Ideas for an Efficient Morning Routine

Ideas for an Efficient Morning Routine

Ideas for an Efficient Morning Routine


Even if you’re not a morning person, we can all agree that some days get chaotic and, by the afternoon, you are feeling too frazzled to complete a thorough routine. Over the years, I’ve developed some strategies for ensuring my day starts off on a productive and calm note. It sets the tone for how I will view and tackle the rest of my day.

1. Complete a priority.

 I love to work out in the afternoons when the sun is shining and I can consider it a way to decompress from my day. However, too often, I get to the end of a long work day and am either too tired or too overwhelmed to take myself to the gym. I decided I’ve got to work late because there are too many important things to complete, and I let my workout routine slide to the wayside. This year, I’ve decided to remove the temptation of letting that happen by working out in the morning. While I don’t love dragging myself out of bed that early, I do feel a sense of accomplishment at the start of the day. 

This doesn’t just apply to workouts! Maybe you always intend to complete your quiet time right after school or before bed, but you find yourself too tired to follow through. Perhaps you’ve set an intention to yourself to read more this year, but it’s not happening. Maybe that pesky laundry always sneaks up on you, and then you’re stuck folding and folding all weekend long. Whatever it is – make a goal to tackle this one priority for yourself before your day has officially begun. Do it every day, so that it becomes a natural part of your routine.

2. Water.

The first thing I do when I get to school is fill up my water cup. If I don’t do it right away, I might forget, so I make my health a priority by doing this first. It seems like such a small gesture, but it makes me feel like I am taking care of myself, and I always appreciate it when I’m parched during the first period. 

3. Set the atmosphere.

Before checking my email and before the students arrive, I set the atmosphere in my room. I don’t turn on my overhead lights (I hate those fluorescent lights), but I go around my room, calmly turning on every lamp. I also have an oil diffuser in my room. It helps me to think about my emotional state that day and select an oil that will help create balance. It also helps if I envision what will happen in my classroom that day and try to infuse some positivity in the space before it is even being utilized.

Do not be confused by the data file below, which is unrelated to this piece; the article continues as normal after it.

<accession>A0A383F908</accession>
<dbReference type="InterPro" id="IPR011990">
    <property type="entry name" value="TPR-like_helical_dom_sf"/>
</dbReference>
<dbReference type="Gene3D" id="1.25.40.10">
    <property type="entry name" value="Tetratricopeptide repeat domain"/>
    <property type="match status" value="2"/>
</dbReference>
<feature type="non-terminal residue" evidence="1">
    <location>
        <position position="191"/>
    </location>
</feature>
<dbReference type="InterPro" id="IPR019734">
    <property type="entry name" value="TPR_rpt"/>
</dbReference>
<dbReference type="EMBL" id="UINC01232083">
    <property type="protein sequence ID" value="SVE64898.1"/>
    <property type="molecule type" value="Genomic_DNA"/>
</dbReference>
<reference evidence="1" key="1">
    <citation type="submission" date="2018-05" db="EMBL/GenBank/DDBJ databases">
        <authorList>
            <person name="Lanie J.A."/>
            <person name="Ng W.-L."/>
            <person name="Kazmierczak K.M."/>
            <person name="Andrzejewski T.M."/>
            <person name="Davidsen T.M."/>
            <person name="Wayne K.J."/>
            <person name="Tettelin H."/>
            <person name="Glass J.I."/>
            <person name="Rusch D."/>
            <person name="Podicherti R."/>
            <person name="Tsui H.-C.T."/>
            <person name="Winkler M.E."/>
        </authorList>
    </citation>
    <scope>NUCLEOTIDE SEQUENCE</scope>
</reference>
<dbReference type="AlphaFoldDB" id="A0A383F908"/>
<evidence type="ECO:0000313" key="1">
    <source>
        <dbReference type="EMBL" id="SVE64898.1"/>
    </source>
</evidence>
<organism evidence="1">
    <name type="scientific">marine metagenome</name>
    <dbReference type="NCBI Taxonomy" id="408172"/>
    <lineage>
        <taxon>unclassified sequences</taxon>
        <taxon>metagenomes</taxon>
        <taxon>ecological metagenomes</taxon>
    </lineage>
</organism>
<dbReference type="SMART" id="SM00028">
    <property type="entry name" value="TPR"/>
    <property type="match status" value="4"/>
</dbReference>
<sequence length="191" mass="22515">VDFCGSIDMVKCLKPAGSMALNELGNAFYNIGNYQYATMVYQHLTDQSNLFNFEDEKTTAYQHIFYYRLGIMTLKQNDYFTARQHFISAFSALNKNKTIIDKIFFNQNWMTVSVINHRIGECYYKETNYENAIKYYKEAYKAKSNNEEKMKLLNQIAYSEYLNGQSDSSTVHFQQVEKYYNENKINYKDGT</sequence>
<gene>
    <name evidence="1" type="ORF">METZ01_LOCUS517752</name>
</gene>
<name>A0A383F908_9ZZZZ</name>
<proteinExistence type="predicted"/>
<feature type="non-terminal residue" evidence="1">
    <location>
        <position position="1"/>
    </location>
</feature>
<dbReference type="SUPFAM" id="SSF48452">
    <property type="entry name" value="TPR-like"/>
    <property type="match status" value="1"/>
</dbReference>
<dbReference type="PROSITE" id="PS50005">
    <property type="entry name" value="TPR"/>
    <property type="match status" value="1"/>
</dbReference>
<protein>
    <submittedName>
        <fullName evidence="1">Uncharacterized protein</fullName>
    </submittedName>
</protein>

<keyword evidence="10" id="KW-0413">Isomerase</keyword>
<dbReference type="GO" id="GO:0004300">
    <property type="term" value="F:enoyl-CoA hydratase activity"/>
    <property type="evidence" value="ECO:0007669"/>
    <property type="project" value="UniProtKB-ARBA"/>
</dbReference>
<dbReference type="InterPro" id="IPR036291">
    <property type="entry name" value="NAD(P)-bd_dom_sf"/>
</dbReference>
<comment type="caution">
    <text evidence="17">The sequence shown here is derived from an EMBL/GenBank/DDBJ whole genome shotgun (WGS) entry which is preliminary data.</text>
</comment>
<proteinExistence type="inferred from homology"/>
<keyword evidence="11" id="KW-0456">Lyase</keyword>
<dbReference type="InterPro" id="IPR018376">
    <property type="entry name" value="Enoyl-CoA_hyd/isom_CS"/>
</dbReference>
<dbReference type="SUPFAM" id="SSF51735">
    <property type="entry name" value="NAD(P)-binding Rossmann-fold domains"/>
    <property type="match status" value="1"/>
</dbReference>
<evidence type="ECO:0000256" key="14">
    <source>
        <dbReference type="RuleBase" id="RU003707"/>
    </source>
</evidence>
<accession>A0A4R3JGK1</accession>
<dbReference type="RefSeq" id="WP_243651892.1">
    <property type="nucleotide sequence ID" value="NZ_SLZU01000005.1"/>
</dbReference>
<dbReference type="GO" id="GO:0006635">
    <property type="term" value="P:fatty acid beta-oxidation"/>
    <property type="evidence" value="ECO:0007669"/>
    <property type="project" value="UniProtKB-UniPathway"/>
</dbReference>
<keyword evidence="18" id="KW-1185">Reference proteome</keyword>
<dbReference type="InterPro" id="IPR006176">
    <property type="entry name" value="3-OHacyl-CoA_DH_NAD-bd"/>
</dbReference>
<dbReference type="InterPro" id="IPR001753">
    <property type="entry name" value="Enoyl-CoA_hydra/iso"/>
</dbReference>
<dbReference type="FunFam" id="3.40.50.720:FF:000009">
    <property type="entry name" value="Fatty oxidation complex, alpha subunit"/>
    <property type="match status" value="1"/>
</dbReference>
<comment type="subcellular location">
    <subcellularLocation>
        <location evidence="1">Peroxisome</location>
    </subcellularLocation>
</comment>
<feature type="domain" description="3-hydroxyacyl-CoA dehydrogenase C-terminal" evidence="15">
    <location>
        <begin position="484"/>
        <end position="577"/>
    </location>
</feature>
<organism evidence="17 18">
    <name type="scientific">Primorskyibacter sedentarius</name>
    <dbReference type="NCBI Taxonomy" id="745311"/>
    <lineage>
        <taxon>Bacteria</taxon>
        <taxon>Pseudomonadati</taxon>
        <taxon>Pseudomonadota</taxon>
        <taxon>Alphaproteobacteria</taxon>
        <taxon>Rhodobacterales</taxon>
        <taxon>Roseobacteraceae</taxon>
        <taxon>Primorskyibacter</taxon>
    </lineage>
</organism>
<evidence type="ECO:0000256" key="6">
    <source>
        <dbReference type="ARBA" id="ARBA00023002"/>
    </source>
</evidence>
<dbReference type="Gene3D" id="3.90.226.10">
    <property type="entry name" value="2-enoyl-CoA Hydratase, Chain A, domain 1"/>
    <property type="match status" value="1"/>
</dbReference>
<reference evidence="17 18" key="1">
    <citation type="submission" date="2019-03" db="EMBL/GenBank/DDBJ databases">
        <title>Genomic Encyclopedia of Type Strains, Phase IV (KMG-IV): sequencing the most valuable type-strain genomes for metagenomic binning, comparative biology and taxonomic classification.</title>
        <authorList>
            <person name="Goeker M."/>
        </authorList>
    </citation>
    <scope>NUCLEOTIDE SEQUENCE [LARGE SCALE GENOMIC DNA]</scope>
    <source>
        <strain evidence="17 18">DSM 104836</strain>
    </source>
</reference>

4. Set a "Top Three."

I always set my “Top Three” goals for the day, meaning the three things that I really need to accomplish within that day. Usually, I try to only make one of those things a school-related goal. I review these goals before school starts and make a plan for how to complete all of them that day. For example, my school-related goal will be the priority for my prep, meaning it will be the first thing I make sure gets done on my prep time. If I have a meeting during prep, that might be in my “Top Three” goals for the day, or I will set a smaller school-related goal that I know I can still get done within the work day.

5. Check my email.

I only check my email when I get to Step 5. Email can often be overwhelming and pull us in a million different directions. When I check my email in the morning, I’m not planning on responding yet or necessarily even reading them. My first goal is to just sort the emails. My general categories are “Parent Contact,” “To Do,” and “Calendar Events.” If it doesn’t fall into one of these categories, I let it sit in my Inbox until I’m ready to respond. (Note: I do try to respond to all emails within 24 business hours of receiving them.) 

My “Parent Contact” folder gets my attention once a day, at a pre-designated time, so that I’m not hurriedly or emotionally responding to those important emails. My “To Do” and “Calendar Events” get cleared out once a week. Using these time-blocking strategies means I’m able to focus all of my attention on a particular type of task and am able to handle it more efficiently. 

6. Write the agenda.

I always put the agenda on my board so students know what we are working on for that day. It also serves as a good reminder to me about all the content and materials that I need to be covering. I like to have it on the board so that I can also refer to it throughout the class period and ensure that I am not missing anything.

7. The miscellaneous hustle.

With my remaining time, I look over my miscellaneous to-do list. If anything can be completed in two minutes or less, I knock it out during this time. I get these small tasks done as quickly as possible, which may look like I’m frantically rushing about the room like a crazy person, but it ensures that I’m not wasting time writing these tasks down over and over again on the following days’ to-do list.

8. Bathroom.

We teachers know that one of the worst things about our jobs is that we cannot take bathroom breaks at our leisure. At a predesignated time, I make sure to take myself to the bathroom. It may sound silly, but I even set an alarm to make sure I don’t forget to do this! Again, sometimes self-care can show up in the smallest moments and, to me, this is a way I can show myself that I care about my body.

How we show up and set the tone for the day is so important. I hope you can incorporate one or two of these tips into your morning routine to make sure your day starts off more smoothly. If you have a morning routine that you love, would you share it with me? Leave a comment below!

Want to read more? Learn about time efficiency with this blog post about using student bathroom breaks well.  Or get ideas sent to your inbox each week by signing up for my newsletter here.

Ideas for an Efficient Morning Routine



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